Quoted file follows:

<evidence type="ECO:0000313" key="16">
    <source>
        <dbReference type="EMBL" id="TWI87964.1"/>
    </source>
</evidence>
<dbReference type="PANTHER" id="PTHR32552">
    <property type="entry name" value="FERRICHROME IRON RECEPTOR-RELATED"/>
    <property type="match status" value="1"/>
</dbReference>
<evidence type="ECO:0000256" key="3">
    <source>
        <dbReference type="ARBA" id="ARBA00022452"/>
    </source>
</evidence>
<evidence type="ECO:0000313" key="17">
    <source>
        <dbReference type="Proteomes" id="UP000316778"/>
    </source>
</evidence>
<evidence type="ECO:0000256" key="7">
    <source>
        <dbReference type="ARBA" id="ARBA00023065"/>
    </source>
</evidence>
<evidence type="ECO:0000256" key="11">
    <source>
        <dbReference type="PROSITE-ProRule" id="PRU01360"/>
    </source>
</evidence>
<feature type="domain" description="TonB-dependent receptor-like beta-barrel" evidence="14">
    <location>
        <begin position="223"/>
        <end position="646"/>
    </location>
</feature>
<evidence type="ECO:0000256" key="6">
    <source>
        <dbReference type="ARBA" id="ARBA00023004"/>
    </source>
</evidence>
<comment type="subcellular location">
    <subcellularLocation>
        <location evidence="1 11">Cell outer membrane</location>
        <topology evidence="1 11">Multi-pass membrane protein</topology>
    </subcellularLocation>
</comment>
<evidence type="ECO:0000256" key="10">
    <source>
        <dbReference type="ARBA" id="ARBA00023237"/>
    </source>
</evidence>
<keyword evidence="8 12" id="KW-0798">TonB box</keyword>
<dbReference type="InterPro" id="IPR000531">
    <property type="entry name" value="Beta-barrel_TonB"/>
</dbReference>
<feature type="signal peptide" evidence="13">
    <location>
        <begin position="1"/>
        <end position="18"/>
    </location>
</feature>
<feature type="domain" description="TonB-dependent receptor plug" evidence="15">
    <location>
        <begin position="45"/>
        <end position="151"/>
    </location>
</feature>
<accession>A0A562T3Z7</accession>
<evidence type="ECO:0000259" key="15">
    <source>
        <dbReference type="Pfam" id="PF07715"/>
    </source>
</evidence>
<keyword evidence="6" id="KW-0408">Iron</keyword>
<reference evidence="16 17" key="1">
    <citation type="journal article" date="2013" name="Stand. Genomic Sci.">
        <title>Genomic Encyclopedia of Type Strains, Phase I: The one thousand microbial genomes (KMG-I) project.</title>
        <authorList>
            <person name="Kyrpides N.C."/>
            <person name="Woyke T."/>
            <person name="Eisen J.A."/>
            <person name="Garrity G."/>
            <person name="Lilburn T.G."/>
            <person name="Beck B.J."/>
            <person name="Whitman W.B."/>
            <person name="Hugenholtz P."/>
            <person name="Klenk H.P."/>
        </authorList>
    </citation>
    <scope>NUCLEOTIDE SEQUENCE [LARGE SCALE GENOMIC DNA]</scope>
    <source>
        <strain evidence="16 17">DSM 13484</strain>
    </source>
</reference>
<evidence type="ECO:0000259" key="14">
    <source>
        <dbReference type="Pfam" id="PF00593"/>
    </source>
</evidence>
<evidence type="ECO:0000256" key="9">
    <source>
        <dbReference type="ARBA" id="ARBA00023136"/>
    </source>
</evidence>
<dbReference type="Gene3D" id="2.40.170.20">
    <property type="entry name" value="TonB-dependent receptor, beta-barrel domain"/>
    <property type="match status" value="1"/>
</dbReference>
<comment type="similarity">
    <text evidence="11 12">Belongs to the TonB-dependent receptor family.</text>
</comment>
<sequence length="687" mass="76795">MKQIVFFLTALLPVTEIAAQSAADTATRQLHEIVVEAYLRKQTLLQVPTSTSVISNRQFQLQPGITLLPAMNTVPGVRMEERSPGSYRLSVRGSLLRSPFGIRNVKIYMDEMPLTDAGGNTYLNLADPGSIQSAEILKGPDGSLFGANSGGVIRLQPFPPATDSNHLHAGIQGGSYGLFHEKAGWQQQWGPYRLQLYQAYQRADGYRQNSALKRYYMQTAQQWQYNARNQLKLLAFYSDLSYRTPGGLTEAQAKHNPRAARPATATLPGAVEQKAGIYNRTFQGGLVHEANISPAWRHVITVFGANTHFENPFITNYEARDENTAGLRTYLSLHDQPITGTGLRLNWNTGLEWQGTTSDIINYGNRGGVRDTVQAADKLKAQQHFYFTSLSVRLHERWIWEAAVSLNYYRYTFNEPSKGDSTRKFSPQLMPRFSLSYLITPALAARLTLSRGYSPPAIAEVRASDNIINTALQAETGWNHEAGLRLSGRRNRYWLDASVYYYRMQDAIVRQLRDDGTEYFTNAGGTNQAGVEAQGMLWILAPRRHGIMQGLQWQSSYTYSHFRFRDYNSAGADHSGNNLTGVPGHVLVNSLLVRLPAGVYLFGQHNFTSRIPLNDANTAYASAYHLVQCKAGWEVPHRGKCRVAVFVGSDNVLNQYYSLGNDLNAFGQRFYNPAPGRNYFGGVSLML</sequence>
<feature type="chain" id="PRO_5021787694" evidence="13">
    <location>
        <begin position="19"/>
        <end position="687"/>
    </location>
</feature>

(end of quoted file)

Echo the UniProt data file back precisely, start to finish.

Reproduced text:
<evidence type="ECO:0000313" key="16">
    <source>
        <dbReference type="EMBL" id="TWI87964.1"/>
    </source>
</evidence>
<dbReference type="PANTHER" id="PTHR32552">
    <property type="entry name" value="FERRICHROME IRON RECEPTOR-RELATED"/>
    <property type="match status" value="1"/>
</dbReference>
<evidence type="ECO:0000256" key="3">
    <source>
        <dbReference type="ARBA" id="ARBA00022452"/>
    </source>
</evidence>
<evidence type="ECO:0000313" key="17">
    <source>
        <dbReference type="Proteomes" id="UP000316778"/>
    </source>
</evidence>
<evidence type="ECO:0000256" key="7">
    <source>
        <dbReference type="ARBA" id="ARBA00023065"/>
    </source>
</evidence>
<evidence type="ECO:0000256" key="11">
    <source>
        <dbReference type="PROSITE-ProRule" id="PRU01360"/>
    </source>
</evidence>
<feature type="domain" description="TonB-dependent receptor-like beta-barrel" evidence="14">
    <location>
        <begin position="223"/>
        <end position="646"/>
    </location>
</feature>
<evidence type="ECO:0000256" key="6">
    <source>
        <dbReference type="ARBA" id="ARBA00023004"/>
    </source>
</evidence>
<comment type="subcellular location">
    <subcellularLocation>
        <location evidence="1 11">Cell outer membrane</location>
        <topology evidence="1 11">Multi-pass membrane protein</topology>
    </subcellularLocation>
</comment>
<evidence type="ECO:0000256" key="10">
    <source>
        <dbReference type="ARBA" id="ARBA00023237"/>
    </source>
</evidence>
<keyword evidence="8 12" id="KW-0798">TonB box</keyword>
<dbReference type="InterPro" id="IPR000531">
    <property type="entry name" value="Beta-barrel_TonB"/>
</dbReference>
<feature type="signal peptide" evidence="13">
    <location>
        <begin position="1"/>
        <end position="18"/>
    </location>
</feature>
<feature type="domain" description="TonB-dependent receptor plug" evidence="15">
    <location>
        <begin position="45"/>
        <end position="151"/>
    </location>
</feature>
<accession>A0A562T3Z7</accession>
<evidence type="ECO:0000259" key="15">
    <source>
        <dbReference type="Pfam" id="PF07715"/>
    </source>
</evidence>
<keyword evidence="6" id="KW-0408">Iron</keyword>
<reference evidence="16 17" key="1">
    <citation type="journal article" date="2013" name="Stand. Genomic Sci.">
        <title>Genomic Encyclopedia of Type Strains, Phase I: The one thousand microbial genomes (KMG-I) project.</title>
        <authorList>
            <person name="Kyrpides N.C."/>
            <person name="Woyke T."/>
            <person name="Eisen J.A."/>
            <person name="Garrity G."/>
            <person name="Lilburn T.G."/>
            <person name="Beck B.J."/>
            <person name="Whitman W.B."/>
            <person name="Hugenholtz P."/>
            <person name="Klenk H.P."/>
        </authorList>
    </citation>
    <scope>NUCLEOTIDE SEQUENCE [LARGE SCALE GENOMIC DNA]</scope>
    <source>
        <strain evidence="16 17">DSM 13484</strain>
    </source>
</reference>
<evidence type="ECO:0000259" key="14">
    <source>
        <dbReference type="Pfam" id="PF00593"/>
    </source>
</evidence>
<evidence type="ECO:0000256" key="9">
    <source>
        <dbReference type="ARBA" id="ARBA00023136"/>
    </source>
</evidence>
<dbReference type="Gene3D" id="2.40.170.20">
    <property type="entry name" value="TonB-dependent receptor, beta-barrel domain"/>
    <property type="match status" value="1"/>
</dbReference>
<comment type="similarity">
    <text evidence="11 12">Belongs to the TonB-dependent receptor family.</text>
</comment>
<sequence length="687" mass="76795">MKQIVFFLTALLPVTEIAAQSAADTATRQLHEIVVEAYLRKQTLLQVPTSTSVISNRQFQLQPGITLLPAMNTVPGVRMEERSPGSYRLSVRGSLLRSPFGIRNVKIYMDEMPLTDAGGNTYLNLADPGSIQSAEILKGPDGSLFGANSGGVIRLQPFPPATDSNHLHAGIQGGSYGLFHEKAGWQQQWGPYRLQLYQAYQRADGYRQNSALKRYYMQTAQQWQYNARNQLKLLAFYSDLSYRTPGGLTEAQAKHNPRAARPATATLPGAVEQKAGIYNRTFQGGLVHEANISPAWRHVITVFGANTHFENPFITNYEARDENTAGLRTYLSLHDQPITGTGLRLNWNTGLEWQGTTSDIINYGNRGGVRDTVQAADKLKAQQHFYFTSLSVRLHERWIWEAAVSLNYYRYTFNEPSKGDSTRKFSPQLMPRFSLSYLITPALAARLTLSRGYSPPAIAEVRASDNIINTALQAETGWNHEAGLRLSGRRNRYWLDASVYYYRMQDAIVRQLRDDGTEYFTNAGGTNQAGVEAQGMLWILAPRRHGIMQGLQWQSSYTYSHFRFRDYNSAGADHSGNNLTGVPGHVLVNSLLVRLPAGVYLFGQHNFTSRIPLNDANTAYASAYHLVQCKAGWEVPHRGKCRVAVFVGSDNVLNQYYSLGNDLNAFGQRFYNPAPGRNYFGGVSLML</sequence>
<feature type="chain" id="PRO_5021787694" evidence="13">
    <location>
        <begin position="19"/>
        <end position="687"/>
    </location>
</feature>